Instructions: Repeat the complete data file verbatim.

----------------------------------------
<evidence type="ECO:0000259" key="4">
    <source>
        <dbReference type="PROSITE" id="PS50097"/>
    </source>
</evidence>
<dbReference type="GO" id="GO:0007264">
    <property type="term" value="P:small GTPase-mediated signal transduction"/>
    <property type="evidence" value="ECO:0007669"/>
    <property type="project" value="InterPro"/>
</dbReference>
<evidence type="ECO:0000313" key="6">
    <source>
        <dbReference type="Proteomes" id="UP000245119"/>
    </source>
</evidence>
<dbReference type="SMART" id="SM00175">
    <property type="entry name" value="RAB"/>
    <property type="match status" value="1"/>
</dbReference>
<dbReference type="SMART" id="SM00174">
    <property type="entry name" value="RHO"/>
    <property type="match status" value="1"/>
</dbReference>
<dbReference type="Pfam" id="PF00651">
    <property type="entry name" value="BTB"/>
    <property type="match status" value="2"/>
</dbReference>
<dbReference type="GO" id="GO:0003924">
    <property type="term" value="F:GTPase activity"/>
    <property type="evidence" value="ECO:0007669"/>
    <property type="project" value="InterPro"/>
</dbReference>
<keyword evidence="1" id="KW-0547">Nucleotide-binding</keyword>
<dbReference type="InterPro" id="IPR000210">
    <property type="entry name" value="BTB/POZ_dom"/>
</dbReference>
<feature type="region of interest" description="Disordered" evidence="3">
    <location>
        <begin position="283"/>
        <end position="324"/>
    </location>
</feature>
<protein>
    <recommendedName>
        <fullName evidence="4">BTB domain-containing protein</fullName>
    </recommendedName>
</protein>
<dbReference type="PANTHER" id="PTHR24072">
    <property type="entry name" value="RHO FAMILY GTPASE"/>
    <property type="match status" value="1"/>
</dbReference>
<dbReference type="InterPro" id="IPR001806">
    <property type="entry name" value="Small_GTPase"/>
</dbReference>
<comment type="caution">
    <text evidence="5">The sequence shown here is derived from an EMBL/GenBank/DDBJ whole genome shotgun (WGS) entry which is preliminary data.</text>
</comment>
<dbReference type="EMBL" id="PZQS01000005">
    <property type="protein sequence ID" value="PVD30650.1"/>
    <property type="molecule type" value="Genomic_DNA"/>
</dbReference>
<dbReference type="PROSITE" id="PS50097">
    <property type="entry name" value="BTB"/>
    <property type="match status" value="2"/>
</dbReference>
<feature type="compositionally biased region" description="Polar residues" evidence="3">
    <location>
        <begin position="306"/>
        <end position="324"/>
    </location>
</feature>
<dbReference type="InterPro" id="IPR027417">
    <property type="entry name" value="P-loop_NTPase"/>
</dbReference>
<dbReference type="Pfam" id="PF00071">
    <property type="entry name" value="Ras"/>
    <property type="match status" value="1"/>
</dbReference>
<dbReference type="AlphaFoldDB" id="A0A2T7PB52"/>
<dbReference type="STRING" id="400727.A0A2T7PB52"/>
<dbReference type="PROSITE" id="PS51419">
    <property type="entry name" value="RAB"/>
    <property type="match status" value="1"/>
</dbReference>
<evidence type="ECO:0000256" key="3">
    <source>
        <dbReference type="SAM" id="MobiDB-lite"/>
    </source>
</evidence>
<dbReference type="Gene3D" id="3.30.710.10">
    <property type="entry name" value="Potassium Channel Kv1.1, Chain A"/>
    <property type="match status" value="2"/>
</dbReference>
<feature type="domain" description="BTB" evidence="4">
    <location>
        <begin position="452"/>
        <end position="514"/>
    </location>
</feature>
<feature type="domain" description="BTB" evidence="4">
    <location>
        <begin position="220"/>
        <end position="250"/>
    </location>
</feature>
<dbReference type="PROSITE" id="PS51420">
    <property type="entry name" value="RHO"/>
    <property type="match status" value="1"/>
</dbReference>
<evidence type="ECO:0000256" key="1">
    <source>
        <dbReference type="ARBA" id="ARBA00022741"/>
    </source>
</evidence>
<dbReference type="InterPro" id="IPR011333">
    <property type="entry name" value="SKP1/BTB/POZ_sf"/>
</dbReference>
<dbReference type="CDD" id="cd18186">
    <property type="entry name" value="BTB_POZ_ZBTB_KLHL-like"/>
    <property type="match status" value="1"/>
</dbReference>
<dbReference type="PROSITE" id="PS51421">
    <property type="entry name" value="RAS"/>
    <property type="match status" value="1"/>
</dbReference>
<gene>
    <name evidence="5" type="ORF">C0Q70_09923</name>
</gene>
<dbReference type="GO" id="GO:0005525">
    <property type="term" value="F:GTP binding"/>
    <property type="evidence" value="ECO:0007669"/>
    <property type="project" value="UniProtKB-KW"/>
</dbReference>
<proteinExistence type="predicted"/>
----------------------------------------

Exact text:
<evidence type="ECO:0000259" key="4">
    <source>
        <dbReference type="PROSITE" id="PS50097"/>
    </source>
</evidence>
<dbReference type="GO" id="GO:0007264">
    <property type="term" value="P:small GTPase-mediated signal transduction"/>
    <property type="evidence" value="ECO:0007669"/>
    <property type="project" value="InterPro"/>
</dbReference>
<evidence type="ECO:0000313" key="6">
    <source>
        <dbReference type="Proteomes" id="UP000245119"/>
    </source>
</evidence>
<dbReference type="SMART" id="SM00175">
    <property type="entry name" value="RAB"/>
    <property type="match status" value="1"/>
</dbReference>
<dbReference type="SMART" id="SM00174">
    <property type="entry name" value="RHO"/>
    <property type="match status" value="1"/>
</dbReference>
<dbReference type="Pfam" id="PF00651">
    <property type="entry name" value="BTB"/>
    <property type="match status" value="2"/>
</dbReference>
<dbReference type="GO" id="GO:0003924">
    <property type="term" value="F:GTPase activity"/>
    <property type="evidence" value="ECO:0007669"/>
    <property type="project" value="InterPro"/>
</dbReference>
<keyword evidence="1" id="KW-0547">Nucleotide-binding</keyword>
<dbReference type="InterPro" id="IPR000210">
    <property type="entry name" value="BTB/POZ_dom"/>
</dbReference>
<feature type="region of interest" description="Disordered" evidence="3">
    <location>
        <begin position="283"/>
        <end position="324"/>
    </location>
</feature>
<protein>
    <recommendedName>
        <fullName evidence="4">BTB domain-containing protein</fullName>
    </recommendedName>
</protein>
<dbReference type="PANTHER" id="PTHR24072">
    <property type="entry name" value="RHO FAMILY GTPASE"/>
    <property type="match status" value="1"/>
</dbReference>
<dbReference type="InterPro" id="IPR001806">
    <property type="entry name" value="Small_GTPase"/>
</dbReference>
<comment type="caution">
    <text evidence="5">The sequence shown here is derived from an EMBL/GenBank/DDBJ whole genome shotgun (WGS) entry which is preliminary data.</text>
</comment>
<dbReference type="EMBL" id="PZQS01000005">
    <property type="protein sequence ID" value="PVD30650.1"/>
    <property type="molecule type" value="Genomic_DNA"/>
</dbReference>
<dbReference type="PROSITE" id="PS50097">
    <property type="entry name" value="BTB"/>
    <property type="match status" value="2"/>
</dbReference>
<feature type="compositionally biased region" description="Polar residues" evidence="3">
    <location>
        <begin position="306"/>
        <end position="324"/>
    </location>
</feature>
<dbReference type="InterPro" id="IPR027417">
    <property type="entry name" value="P-loop_NTPase"/>
</dbReference>
<dbReference type="Pfam" id="PF00071">
    <property type="entry name" value="Ras"/>
    <property type="match status" value="1"/>
</dbReference>
<dbReference type="AlphaFoldDB" id="A0A2T7PB52"/>
<dbReference type="STRING" id="400727.A0A2T7PB52"/>
<dbReference type="PROSITE" id="PS51419">
    <property type="entry name" value="RAB"/>
    <property type="match status" value="1"/>
</dbReference>
<evidence type="ECO:0000256" key="3">
    <source>
        <dbReference type="SAM" id="MobiDB-lite"/>
    </source>
</evidence>
<dbReference type="Gene3D" id="3.30.710.10">
    <property type="entry name" value="Potassium Channel Kv1.1, Chain A"/>
    <property type="match status" value="2"/>
</dbReference>
<feature type="domain" description="BTB" evidence="4">
    <location>
        <begin position="452"/>
        <end position="514"/>
    </location>
</feature>
<feature type="domain" description="BTB" evidence="4">
    <location>
        <begin position="220"/>
        <end position="250"/>
    </location>
</feature>
<dbReference type="PROSITE" id="PS51420">
    <property type="entry name" value="RHO"/>
    <property type="match status" value="1"/>
</dbReference>
<evidence type="ECO:0000256" key="1">
    <source>
        <dbReference type="ARBA" id="ARBA00022741"/>
    </source>
</evidence>
<dbReference type="InterPro" id="IPR011333">
    <property type="entry name" value="SKP1/BTB/POZ_sf"/>
</dbReference>
<dbReference type="CDD" id="cd18186">
    <property type="entry name" value="BTB_POZ_ZBTB_KLHL-like"/>
    <property type="match status" value="1"/>
</dbReference>
<dbReference type="PROSITE" id="PS51421">
    <property type="entry name" value="RAS"/>
    <property type="match status" value="1"/>
</dbReference>
<gene>
    <name evidence="5" type="ORF">C0Q70_09923</name>
</gene>
<dbReference type="GO" id="GO:0005525">
    <property type="term" value="F:GTP binding"/>
    <property type="evidence" value="ECO:0007669"/>
    <property type="project" value="UniProtKB-KW"/>
</dbReference>
<proteinExistence type="predicted"/>